We knew this would be a fun event but we had no idea what a big hit it was really going to be.
(Keep in mind that our K-5 school has just over 200 students enrolled right now.) As we began planning for this math/science night we decided it would be a good idea to have families RSVP so we would know how much food to buy. It was only refreshments, but we wanted to be sure no one was left out. The very next day, we had about 40 people who had RSVP'ed. Before we knew it we were over 100 and when it was all said and done 270 people had RSVP'ed (give or take a few). Suddenly we weren't only nervous about the refreshments but also about the space we'd chosen to use and how many manipulatives we would need for the math activities. Plus, this event wasn't required for teachers to attend like most PTA type nights would be.
Our staff is wonderful! I don't think I can emphasize that enough. As soon as teachers and assistants heard how many people were planning on attending, they all started signing up to help out. It took several of us quite awhile to make enough manipulatives but it was worth it. The activities were divided into K-2 and 3-5. Two of my teenage sons came and helped students make slimey atomic worms and acted as my lab assistants depositing chunks of dry ice into beakers with glow sticks for eerie lab fun.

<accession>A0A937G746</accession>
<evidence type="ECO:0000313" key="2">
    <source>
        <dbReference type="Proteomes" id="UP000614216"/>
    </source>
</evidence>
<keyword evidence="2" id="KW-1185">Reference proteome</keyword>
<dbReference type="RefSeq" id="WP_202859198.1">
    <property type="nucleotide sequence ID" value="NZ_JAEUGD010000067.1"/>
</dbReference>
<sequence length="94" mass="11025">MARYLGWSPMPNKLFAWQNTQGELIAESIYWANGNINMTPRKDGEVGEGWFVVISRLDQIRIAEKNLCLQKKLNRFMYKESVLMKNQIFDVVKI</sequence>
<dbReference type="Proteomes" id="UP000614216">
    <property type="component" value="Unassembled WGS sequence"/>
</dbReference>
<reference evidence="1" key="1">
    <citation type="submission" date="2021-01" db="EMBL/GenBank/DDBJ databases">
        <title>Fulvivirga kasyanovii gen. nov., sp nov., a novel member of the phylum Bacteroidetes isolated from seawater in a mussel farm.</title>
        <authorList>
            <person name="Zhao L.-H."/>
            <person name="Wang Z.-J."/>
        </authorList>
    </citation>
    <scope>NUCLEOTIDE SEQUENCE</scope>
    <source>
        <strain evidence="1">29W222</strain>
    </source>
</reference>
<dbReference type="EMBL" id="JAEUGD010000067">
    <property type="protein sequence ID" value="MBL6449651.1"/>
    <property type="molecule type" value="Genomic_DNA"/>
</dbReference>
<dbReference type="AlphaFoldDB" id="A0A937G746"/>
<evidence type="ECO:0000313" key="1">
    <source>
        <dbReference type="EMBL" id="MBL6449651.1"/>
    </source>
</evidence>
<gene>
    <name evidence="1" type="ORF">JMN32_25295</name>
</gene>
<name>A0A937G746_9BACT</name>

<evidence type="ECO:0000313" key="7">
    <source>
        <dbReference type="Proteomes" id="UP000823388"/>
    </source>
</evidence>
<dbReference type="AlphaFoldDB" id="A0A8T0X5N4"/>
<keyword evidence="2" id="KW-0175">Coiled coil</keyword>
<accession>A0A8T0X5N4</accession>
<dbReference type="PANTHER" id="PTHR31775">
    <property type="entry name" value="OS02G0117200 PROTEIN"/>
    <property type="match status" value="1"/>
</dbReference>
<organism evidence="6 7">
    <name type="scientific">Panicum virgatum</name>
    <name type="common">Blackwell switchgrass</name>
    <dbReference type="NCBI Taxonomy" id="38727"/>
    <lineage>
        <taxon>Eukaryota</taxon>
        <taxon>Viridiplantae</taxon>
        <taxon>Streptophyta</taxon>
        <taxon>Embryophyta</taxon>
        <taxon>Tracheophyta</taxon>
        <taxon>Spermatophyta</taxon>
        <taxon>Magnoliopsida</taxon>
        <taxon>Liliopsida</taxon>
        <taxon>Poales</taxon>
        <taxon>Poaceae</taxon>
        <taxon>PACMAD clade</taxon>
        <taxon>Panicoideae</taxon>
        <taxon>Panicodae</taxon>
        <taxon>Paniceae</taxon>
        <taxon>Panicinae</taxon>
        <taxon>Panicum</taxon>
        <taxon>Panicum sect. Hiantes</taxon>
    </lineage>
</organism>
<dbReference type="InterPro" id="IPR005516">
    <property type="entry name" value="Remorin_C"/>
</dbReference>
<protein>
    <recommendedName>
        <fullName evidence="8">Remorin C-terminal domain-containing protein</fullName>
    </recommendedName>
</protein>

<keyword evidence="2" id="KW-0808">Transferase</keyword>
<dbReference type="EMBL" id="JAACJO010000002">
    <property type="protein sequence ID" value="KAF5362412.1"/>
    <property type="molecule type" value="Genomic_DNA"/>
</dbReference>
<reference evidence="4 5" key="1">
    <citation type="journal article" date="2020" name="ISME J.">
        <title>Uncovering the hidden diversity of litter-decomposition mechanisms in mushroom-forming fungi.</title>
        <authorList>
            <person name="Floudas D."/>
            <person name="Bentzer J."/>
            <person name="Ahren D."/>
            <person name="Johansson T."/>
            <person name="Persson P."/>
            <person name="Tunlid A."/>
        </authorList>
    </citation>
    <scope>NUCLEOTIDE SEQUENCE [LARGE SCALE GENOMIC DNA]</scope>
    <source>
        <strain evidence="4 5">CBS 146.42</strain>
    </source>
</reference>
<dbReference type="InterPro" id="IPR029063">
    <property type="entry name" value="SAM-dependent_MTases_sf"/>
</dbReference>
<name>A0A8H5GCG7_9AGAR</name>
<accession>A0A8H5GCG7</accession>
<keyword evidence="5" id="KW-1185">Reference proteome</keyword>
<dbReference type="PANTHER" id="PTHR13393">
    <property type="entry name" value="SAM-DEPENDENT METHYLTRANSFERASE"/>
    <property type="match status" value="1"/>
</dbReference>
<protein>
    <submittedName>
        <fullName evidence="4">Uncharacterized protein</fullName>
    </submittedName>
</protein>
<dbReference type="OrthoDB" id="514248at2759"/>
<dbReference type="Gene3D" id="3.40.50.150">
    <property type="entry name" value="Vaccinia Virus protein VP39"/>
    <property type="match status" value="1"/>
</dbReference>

The sign-in sheets show that over 100 people actually attended the event. Not as many as we thought we might have, but certainly not bad for a 1st time. Everyone who came had a blast. The dry ice crystal ball bubble and boo bubbles were big hits along with the monster math games. We made screaming sounds with balloons and hex nuts and topped the night off with a "Puking Pumpkin". As the evening ended, people were heard commenting that they couldn't believe it was time to leave. They were having so much fun they can't wait to come back for another math/science night.
What worked well? We kept it all in one place. Everything in the cafeteria. We had all the messiest stuff and things kids shouldn't touch on the stage out of the way. We used every lighting effect we could get our hands on. (strobe lights, black lights, dance lights, glow sticks, and glow powder) Teachers knew exactly which math station they were in charge of and saw the activity ahead of time. All of the activities were organized in their own bins.
What could be improved on? Consider using a rotation method for people to move from station to station. Find a way to reduce the noise during the science demonstration portion of the night.
Huge THANK YOU to everyone who helped out and participated! Can't hardly wait until the spring when we are inviting a special guest scientist to join us. Who is it you ask? Roy G. Biv of course!!
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